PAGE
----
During 1883, the development of the original ballast dyke seawall around the Rushcutters Bay Park foreshore had been extended along the eastern foreshore of the Bay. The first phase of ballast dyke-edged resumption along the eastern foreshore was complete by 1885.

Plans were drawn up in c.1895 for a new sea wall to replace the dyke wall. The new seawall was constructed in chiseled and staggered sandstone blockwork.





The colours of the architectural rainbow

All too often residential and commercial streets are made bland via the choice of the paint colours owners select for their buildings. Sydney’s streets commonly ‘comply’ with a palette of colours that stretches the not-so-great distance from beige to cream to mushroom.

A good example is the heritage facade of the former Commonwealth Bank building on Campbell Parade at Bondi Beach. Formerly painted in striking pastel baby-blue and white, in harmony with its adjoining Art Deco buildings, it was recently ‘mushroomed’ over. With the new paint job came a loss in visibility of the aesthetic characteristics of the building and a diminishment of its landmark value.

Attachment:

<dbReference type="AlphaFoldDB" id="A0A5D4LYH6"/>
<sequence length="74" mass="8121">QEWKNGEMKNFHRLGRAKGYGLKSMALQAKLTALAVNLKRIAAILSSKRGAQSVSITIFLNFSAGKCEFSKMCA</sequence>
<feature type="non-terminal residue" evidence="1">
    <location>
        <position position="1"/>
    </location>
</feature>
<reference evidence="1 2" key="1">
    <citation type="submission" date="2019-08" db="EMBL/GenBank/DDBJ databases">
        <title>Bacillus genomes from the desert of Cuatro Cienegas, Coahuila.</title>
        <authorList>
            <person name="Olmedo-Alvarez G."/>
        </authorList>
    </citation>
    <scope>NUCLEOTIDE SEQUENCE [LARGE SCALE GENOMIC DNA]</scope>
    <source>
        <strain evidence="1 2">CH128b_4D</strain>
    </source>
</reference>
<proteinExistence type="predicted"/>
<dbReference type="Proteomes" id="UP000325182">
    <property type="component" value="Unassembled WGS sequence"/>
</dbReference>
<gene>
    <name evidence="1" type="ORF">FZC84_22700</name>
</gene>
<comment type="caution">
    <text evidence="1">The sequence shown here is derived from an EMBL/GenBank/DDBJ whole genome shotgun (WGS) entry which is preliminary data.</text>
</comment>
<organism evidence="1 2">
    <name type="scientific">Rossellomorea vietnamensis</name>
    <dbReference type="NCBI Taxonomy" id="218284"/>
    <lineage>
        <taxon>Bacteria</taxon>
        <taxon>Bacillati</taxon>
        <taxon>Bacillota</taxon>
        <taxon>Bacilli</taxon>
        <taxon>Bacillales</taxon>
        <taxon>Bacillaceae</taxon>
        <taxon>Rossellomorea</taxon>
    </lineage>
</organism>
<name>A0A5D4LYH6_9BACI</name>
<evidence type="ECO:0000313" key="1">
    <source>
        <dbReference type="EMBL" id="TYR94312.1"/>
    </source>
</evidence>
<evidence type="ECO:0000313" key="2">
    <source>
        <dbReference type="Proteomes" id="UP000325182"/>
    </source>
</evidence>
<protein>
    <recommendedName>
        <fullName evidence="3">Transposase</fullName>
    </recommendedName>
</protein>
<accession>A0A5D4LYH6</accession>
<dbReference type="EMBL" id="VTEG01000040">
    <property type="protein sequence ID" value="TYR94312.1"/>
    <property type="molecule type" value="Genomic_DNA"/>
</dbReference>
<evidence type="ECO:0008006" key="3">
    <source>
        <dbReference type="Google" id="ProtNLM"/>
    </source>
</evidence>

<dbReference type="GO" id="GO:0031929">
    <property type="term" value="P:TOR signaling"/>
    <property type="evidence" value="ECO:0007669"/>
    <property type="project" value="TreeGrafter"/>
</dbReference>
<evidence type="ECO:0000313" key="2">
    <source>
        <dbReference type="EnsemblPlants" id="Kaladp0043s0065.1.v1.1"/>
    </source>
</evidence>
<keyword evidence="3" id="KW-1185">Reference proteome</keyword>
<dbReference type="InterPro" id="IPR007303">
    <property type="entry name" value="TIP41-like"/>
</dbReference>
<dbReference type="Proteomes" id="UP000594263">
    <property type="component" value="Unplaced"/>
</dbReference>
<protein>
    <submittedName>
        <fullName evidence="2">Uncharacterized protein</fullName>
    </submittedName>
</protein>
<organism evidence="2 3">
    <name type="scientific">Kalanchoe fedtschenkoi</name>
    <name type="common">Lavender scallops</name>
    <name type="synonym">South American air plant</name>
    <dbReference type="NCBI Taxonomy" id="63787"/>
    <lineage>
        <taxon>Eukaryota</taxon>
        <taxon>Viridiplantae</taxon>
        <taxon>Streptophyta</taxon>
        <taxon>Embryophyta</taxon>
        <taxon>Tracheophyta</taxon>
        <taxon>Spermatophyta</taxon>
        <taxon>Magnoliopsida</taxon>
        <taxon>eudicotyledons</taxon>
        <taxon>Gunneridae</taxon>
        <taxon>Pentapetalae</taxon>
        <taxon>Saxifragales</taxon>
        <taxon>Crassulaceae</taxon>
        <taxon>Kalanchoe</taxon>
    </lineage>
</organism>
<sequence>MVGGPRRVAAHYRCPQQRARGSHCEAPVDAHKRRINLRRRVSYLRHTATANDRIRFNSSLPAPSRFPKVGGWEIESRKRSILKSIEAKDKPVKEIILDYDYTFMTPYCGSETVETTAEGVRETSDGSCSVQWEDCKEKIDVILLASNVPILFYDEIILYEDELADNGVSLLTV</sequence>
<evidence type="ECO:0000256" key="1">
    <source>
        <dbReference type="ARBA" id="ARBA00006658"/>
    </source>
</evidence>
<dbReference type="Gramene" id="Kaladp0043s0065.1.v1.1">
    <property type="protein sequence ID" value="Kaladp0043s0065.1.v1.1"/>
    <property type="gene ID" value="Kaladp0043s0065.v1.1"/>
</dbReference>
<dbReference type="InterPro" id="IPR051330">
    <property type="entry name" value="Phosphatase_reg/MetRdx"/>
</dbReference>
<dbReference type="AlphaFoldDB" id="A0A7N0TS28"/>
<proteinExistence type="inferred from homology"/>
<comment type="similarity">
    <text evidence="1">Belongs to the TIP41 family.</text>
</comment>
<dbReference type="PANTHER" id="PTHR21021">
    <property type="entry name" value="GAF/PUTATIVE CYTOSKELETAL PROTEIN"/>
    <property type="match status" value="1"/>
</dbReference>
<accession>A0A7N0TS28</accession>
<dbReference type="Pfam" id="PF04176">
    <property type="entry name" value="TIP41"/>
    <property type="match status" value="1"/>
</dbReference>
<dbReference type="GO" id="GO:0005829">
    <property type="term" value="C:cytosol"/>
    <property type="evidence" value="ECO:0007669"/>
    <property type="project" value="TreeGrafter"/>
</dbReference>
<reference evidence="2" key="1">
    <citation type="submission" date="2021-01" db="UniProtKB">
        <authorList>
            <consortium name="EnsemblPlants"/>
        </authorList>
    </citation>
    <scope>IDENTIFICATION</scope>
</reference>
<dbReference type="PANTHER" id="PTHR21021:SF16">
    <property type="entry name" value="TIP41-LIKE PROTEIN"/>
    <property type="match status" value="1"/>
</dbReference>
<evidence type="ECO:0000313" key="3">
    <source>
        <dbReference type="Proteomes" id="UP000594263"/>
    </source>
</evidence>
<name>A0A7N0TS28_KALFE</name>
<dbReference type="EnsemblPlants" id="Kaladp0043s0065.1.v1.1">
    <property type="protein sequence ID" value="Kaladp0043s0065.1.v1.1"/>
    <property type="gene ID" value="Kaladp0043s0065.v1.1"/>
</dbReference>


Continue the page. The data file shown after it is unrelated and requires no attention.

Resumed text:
Where have all the colours gone in our suburbs?

Happily, I happened upon a great little grouping of them today in Paddington, where a stretch of terrace houses have been recently painted in a gorgeous run of harmonious tones. The effect provides a lot of visual value to the streetscape.


Would love to see more of this.

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Heritage interpretation

The New South Wales heritage office describes that: